Scientists at the University of Manchester have identified a key gene that appears to play a critical role in the normal process of cell division, raising hopes that alternative forms of cancer treatments may come into existence in near future.
Normally, when cells divide as part of the body's natural growth, renewal and healing processes. However, when this cell division takes place in an uncontrolled way, it results in cancer.
The researchers have found that a protein in the cells called 'Bub 1' is essential for normal cell division. They say that the cells will be unable to divide successfully if thegene that generates Bub 1 is "switched off".
"Bub 1 is an enzyme that controls several processes required for cell division to occur," said Dr Stephen Taylor, who led the research in the Faculty of Life Sciences.
"We have shown that mouse embryos lacking the Bub 1 gene are unable to develop. Older cell types also failed to divide when the gene is switched off, while male mice lacking Bub 1 became infertile as their sperm cells died," he added.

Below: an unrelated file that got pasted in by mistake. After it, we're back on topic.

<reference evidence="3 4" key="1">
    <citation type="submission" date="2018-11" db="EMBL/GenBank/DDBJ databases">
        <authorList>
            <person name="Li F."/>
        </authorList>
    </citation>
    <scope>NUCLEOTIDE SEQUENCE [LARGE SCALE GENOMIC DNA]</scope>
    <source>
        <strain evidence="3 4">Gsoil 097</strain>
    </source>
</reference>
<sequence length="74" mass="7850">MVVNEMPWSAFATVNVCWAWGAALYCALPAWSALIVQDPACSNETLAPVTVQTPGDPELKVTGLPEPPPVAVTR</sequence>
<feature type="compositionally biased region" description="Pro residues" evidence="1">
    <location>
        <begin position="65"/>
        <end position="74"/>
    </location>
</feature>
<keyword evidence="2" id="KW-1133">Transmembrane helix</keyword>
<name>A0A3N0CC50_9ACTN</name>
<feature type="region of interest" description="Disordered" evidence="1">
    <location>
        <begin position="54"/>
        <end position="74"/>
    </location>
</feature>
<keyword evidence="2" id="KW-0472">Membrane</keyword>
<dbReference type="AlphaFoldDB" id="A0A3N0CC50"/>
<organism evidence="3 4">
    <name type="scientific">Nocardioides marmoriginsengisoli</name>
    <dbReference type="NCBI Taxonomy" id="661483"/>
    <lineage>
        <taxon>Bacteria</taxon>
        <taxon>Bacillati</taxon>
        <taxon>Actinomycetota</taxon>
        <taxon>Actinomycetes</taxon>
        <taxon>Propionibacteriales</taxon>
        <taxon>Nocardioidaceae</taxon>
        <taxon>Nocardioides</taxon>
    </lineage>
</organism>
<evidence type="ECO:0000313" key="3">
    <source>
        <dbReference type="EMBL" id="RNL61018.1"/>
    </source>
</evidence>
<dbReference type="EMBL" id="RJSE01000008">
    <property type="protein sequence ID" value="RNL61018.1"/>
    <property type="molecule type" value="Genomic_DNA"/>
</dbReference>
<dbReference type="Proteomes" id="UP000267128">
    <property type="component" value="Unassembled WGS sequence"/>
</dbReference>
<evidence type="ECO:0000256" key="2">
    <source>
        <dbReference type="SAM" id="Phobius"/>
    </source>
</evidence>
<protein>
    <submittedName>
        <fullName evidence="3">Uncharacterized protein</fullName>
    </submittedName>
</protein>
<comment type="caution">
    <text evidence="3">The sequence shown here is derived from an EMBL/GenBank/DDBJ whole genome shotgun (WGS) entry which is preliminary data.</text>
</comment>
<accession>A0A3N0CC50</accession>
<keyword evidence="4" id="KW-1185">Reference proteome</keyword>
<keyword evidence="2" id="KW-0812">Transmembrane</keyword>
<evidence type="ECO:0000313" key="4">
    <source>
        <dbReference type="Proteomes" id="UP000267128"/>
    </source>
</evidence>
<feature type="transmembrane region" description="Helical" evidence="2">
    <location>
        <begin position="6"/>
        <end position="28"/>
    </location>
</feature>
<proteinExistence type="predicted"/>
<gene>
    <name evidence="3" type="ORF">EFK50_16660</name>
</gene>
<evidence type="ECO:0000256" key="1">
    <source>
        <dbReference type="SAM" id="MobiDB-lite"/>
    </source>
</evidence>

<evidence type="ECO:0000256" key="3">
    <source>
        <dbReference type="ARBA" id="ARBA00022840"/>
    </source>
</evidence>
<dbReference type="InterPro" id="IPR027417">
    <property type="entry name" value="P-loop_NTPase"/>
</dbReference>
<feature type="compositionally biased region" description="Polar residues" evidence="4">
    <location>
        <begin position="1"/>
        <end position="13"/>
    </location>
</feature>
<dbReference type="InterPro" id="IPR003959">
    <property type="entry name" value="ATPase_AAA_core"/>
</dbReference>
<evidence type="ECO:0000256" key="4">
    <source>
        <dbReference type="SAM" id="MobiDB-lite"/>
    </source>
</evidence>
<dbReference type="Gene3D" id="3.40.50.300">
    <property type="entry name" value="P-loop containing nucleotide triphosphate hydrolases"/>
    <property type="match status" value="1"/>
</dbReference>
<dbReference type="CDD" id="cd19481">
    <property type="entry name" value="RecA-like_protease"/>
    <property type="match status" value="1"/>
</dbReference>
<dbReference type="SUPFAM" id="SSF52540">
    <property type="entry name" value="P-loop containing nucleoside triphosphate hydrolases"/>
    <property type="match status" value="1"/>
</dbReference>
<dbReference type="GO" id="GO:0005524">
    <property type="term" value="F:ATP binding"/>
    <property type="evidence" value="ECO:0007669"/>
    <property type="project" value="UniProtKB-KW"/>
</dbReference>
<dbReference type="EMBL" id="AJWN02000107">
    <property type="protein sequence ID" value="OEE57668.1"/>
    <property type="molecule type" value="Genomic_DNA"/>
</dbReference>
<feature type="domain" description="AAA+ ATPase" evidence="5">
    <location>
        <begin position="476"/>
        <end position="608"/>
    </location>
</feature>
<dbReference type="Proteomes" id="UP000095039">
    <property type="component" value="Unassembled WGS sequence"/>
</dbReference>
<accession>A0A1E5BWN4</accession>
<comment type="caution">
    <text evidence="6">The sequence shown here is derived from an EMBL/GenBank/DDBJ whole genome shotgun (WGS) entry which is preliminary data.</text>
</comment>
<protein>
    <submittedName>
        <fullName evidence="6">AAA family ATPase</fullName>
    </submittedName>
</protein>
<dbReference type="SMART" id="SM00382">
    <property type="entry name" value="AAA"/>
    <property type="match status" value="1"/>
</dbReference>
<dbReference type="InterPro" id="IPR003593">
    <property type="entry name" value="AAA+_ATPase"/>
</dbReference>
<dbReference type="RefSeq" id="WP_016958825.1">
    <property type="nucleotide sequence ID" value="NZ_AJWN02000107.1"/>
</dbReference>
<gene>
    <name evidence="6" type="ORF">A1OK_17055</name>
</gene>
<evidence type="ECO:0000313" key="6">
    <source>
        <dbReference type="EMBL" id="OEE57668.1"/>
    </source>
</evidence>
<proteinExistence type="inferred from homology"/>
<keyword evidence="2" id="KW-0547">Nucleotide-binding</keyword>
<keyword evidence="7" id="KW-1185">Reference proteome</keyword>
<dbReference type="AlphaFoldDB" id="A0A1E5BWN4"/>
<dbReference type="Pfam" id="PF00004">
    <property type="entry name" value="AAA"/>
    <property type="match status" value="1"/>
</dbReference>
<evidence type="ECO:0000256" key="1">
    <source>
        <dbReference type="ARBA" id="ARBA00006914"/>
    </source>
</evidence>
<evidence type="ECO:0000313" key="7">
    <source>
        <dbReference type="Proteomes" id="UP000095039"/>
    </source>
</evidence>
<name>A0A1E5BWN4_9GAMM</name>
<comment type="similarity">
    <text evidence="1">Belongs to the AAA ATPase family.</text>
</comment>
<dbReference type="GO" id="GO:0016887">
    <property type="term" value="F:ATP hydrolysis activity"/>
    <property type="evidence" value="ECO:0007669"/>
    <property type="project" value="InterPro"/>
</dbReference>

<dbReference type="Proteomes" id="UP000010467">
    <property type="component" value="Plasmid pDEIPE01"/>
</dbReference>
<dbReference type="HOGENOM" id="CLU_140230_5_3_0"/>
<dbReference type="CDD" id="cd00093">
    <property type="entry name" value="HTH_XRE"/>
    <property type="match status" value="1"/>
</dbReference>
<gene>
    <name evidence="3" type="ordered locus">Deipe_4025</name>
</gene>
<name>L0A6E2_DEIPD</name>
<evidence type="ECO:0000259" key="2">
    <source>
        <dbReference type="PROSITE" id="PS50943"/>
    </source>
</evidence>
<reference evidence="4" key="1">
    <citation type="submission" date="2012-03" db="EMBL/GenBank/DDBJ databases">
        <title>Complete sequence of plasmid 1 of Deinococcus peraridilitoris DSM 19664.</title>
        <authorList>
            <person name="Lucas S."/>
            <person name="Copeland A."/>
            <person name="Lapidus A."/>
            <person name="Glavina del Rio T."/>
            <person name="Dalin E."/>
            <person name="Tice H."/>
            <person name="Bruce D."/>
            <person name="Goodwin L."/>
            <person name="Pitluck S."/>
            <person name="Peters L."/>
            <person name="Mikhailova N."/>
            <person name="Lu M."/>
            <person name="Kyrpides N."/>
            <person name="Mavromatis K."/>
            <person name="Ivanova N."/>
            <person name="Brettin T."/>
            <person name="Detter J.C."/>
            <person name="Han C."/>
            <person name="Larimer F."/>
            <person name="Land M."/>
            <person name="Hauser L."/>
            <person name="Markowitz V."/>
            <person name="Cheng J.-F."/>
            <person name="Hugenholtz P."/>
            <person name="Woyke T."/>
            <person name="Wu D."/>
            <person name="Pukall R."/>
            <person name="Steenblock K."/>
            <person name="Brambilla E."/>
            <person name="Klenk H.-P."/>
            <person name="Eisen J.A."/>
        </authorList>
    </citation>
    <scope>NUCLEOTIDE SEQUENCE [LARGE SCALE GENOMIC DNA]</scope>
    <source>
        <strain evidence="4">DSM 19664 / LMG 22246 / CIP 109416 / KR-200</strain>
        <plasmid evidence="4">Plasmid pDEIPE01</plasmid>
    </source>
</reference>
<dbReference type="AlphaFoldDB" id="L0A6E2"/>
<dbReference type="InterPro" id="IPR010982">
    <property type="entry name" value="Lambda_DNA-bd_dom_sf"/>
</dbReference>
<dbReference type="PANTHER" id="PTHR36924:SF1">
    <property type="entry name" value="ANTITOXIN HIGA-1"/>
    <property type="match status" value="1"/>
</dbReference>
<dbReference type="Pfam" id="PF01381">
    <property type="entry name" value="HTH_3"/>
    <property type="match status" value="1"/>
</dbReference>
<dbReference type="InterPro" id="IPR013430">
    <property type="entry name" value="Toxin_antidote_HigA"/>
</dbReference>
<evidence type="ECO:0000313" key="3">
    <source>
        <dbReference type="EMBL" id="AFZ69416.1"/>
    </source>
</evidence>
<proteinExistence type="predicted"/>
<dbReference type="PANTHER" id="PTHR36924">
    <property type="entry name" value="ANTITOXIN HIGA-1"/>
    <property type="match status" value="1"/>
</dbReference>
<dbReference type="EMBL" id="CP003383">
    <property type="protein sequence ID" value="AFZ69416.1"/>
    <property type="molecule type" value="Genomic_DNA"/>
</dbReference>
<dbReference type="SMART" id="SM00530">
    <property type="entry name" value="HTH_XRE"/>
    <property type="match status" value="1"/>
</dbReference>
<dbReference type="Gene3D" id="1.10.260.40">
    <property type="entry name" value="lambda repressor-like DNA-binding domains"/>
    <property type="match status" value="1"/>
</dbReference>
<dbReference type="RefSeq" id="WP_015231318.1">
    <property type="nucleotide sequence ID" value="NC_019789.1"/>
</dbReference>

Since the deactivation of Bub1 in the animal had a profound effect on cell division at all stages of a cell's life, known as the 'cell cycle', the researchers are hopeful that it will have a similar effect on cancer cells.
"Before cells can divide they have to duplicate and then distribute their genetic material so that the two 'daughter' cells receive all the genetic information for further growth and development," said Dr Taylor, whose work is funded by the charity Cancer Research UK.
"The distribution phase has to be done with a high degree of accuracy - just one chromosome segregated incorrectly, for instance, leads to Down's syndrome - so the cell has a surveillance mechanism which acts as a brake to delay chromosome segregation until accuracy has been guaranteed," he added.
The researchers have found that this intricate surveillance mechanism fails and its accuracy is lost when the gene is switched off, resulting in cell death.
As the scientists have understood the precise role of the gene in normal cell division, they are now planning to test their theory on cancer cells.
"Unlike some other genes that become mutated in cancer cells, the Bub 1 gene appears normal indicating that it behaves in exactly the same way in cancer cells as it does in healthy cells," Dr. Taylor said. "If this is the case, then we can be confident that switching it off will stop cancer cells proliferating too. And while our normal cells don't divide that often, cancer cells divide more frequently, so hopefully by targeting Bub1 we will selectively kill cancer cells," he added.
The research, which began in 1999, has been published in the journal Developmental Cell.